An estimated 500,000 people could retain their sight if a simple, cost-effective program gets the necessary funding.
As part of its 100&Change grant program, the MacArthur Foundation has selected the Himalayan Cataract Program (HCP) as one of eight semi-finalists to win a $US100-million prize. Other contenders include programs reducing newborn illness and educating child refugees.
The HCP “will develop and deliver sustainable eye care in Nepal, Ethiopia, and Ghana,” and in the process create a model “that can be replicated and scaled around the world,” the organisation explains in its grant proposal.
Approximately 39 million people worldwide suffer from blindness, and 51% of those cases — or just shy of 20 million people — involve cataracts, according to the World Health Organisation.
Despite their prevalence, cataracts are fairly easy to treat with laser-correcting surgery. HCP finds local healthcare providers in Nepal, Ethiopia, and Ghana can deliver the procedures for roughly $US25 apiece. That’s important: One recent study found 91% of people said cost was the biggest barrier to getting treatment.
Not all providers can be counted on to know how to perform the surgery, however, so HCP has developed a sustainability model known as “train the trainer” to keep costs low. Experts will go into local communities to give eye specialists the tools and technology not just to perform the corrective surgery themselves, but pass on the wisdom to other doctors and specialists.
The training lets HCP keep costs low while also reaching larger groups of people. A grant of $US100 million could feasibly reach 500,000 people in the three countries, the HCP proposal states.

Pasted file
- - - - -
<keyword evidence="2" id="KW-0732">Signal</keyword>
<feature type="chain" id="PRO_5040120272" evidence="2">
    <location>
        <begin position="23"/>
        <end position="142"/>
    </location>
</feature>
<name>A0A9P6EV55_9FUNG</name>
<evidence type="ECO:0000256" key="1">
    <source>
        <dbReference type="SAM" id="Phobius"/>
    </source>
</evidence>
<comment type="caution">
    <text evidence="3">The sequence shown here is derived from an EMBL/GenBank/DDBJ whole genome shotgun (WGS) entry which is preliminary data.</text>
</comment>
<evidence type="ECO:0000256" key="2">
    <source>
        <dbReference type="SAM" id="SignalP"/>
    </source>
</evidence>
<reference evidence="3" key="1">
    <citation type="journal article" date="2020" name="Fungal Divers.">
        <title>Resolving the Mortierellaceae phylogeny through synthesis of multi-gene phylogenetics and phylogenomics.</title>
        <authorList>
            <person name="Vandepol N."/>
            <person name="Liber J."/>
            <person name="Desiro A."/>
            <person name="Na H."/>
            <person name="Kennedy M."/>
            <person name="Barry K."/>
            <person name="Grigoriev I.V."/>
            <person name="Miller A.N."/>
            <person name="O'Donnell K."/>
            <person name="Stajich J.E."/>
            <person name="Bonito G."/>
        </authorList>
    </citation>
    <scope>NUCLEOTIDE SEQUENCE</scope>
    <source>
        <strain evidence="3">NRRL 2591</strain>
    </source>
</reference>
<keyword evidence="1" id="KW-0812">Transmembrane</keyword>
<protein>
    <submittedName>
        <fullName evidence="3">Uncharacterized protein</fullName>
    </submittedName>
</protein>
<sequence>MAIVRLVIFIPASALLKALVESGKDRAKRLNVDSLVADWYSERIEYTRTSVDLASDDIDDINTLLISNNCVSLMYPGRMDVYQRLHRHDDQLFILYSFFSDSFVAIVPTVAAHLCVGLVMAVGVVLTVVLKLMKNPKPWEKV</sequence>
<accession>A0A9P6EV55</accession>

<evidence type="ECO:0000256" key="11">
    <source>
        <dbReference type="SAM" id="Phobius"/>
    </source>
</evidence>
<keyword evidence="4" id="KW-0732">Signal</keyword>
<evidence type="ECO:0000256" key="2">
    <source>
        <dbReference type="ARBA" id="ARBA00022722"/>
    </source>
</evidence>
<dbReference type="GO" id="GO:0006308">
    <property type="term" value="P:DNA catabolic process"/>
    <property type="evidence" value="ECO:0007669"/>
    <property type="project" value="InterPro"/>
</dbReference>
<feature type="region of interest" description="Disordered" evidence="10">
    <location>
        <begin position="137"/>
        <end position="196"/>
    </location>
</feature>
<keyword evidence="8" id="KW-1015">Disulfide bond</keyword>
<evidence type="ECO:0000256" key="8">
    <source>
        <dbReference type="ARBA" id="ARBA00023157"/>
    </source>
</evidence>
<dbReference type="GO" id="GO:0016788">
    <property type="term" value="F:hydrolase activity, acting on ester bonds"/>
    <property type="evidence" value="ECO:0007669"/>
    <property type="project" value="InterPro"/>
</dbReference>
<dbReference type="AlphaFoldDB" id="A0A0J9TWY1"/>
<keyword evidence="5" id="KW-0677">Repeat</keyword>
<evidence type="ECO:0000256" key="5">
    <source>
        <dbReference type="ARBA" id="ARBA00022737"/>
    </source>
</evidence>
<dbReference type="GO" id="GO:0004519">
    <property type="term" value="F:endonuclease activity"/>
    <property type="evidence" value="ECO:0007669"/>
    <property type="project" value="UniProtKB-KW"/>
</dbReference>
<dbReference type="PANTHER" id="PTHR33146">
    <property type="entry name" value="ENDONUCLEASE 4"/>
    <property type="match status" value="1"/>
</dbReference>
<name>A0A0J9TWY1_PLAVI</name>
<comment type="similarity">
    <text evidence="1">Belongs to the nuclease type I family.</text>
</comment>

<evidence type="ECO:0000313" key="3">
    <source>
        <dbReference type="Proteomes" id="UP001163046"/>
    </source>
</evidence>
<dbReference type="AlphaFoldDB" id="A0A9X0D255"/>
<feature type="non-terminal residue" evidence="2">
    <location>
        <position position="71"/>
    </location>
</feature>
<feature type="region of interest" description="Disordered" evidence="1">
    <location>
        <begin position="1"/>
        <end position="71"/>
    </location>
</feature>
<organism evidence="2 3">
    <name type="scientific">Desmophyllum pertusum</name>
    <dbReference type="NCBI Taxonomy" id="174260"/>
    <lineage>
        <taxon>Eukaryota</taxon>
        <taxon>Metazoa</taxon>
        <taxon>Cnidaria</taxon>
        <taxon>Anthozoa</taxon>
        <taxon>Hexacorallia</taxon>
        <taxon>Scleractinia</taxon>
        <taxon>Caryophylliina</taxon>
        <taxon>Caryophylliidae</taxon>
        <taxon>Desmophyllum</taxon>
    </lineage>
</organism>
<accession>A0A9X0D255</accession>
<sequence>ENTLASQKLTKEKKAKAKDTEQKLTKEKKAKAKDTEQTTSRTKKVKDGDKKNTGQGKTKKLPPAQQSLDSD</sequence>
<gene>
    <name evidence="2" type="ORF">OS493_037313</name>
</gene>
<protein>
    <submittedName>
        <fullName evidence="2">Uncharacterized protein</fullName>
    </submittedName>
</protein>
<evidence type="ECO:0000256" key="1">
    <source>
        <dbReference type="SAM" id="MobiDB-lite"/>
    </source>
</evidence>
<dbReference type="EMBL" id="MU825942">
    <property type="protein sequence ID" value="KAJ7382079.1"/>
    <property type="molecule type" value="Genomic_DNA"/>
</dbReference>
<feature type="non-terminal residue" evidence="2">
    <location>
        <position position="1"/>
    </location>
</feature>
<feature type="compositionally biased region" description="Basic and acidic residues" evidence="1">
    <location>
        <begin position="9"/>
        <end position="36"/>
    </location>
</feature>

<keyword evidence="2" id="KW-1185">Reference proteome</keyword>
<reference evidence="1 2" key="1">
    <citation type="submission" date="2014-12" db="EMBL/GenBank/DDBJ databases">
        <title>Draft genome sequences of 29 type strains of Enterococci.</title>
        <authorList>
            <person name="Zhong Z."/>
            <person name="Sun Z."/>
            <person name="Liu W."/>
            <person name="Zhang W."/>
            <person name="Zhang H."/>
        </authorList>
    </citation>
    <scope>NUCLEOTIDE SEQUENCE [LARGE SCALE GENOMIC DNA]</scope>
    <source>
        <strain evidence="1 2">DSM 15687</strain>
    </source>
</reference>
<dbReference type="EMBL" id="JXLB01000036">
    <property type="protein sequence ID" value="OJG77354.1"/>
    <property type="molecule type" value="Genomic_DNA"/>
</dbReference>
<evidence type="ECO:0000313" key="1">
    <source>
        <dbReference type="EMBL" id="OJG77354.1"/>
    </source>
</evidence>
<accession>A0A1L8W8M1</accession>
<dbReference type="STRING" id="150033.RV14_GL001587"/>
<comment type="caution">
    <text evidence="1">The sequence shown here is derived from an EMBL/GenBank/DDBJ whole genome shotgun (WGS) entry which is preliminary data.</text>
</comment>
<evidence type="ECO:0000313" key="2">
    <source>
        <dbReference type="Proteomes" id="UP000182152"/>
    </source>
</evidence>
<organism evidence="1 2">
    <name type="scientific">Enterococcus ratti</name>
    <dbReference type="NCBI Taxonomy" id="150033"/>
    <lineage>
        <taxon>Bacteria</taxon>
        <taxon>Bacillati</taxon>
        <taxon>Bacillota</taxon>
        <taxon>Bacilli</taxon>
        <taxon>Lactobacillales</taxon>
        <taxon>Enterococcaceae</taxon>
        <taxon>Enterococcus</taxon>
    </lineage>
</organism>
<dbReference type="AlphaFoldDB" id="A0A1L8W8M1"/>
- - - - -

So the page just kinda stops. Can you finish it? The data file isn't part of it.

Targeting those groups is essential because blindness disproportionately affects people in developing countries. Out of the 39 million people affected, about 90% live in regions where many people live on just one or two dollars a day. What starts out merely as poor vision remains untreated and quickly turns into something more serious.
HCP doesn’t just view the solution as one brought to individuals — in its proposal, it references research that finds tremendous gains to whole communities as members reclaim their sight. Billions of dollars of revenue are lost each year to challenges related to blindness, studies have found.
“The project is expected to bring significant gains to the families, communities, and countries involved and to provide a model for curing blindness in the developing world,” the proposal states.
In a press statement, Dr. Geoffrey Tabin, cofounder of HCP, put the goal in even finer terms.
“The 100&Change grant could enable the Himalayan Cataract Project to reach the tipping point to eliminate needless blindness on a global scale,” he said.
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